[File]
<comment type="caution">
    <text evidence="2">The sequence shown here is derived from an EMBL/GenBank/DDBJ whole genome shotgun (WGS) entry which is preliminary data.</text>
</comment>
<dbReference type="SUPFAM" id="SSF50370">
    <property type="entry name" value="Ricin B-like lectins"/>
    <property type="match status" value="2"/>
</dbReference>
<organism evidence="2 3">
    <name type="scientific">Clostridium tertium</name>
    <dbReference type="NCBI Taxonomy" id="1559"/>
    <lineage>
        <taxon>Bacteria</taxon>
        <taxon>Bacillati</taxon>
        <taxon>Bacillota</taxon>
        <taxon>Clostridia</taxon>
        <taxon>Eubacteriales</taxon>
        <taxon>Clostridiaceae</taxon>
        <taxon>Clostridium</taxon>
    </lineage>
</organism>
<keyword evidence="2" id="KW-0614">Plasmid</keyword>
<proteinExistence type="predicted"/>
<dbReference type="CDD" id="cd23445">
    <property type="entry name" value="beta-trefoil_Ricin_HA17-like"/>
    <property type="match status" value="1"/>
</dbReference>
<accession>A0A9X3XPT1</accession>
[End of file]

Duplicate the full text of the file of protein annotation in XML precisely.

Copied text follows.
<comment type="caution">
    <text evidence="2">The sequence shown here is derived from an EMBL/GenBank/DDBJ whole genome shotgun (WGS) entry which is preliminary data.</text>
</comment>
<dbReference type="SUPFAM" id="SSF50370">
    <property type="entry name" value="Ricin B-like lectins"/>
    <property type="match status" value="2"/>
</dbReference>
<organism evidence="2 3">
    <name type="scientific">Clostridium tertium</name>
    <dbReference type="NCBI Taxonomy" id="1559"/>
    <lineage>
        <taxon>Bacteria</taxon>
        <taxon>Bacillati</taxon>
        <taxon>Bacillota</taxon>
        <taxon>Clostridia</taxon>
        <taxon>Eubacteriales</taxon>
        <taxon>Clostridiaceae</taxon>
        <taxon>Clostridium</taxon>
    </lineage>
</organism>
<keyword evidence="2" id="KW-0614">Plasmid</keyword>
<proteinExistence type="predicted"/>
<dbReference type="CDD" id="cd23445">
    <property type="entry name" value="beta-trefoil_Ricin_HA17-like"/>
    <property type="match status" value="1"/>
</dbReference>
<accession>A0A9X3XPT1</accession>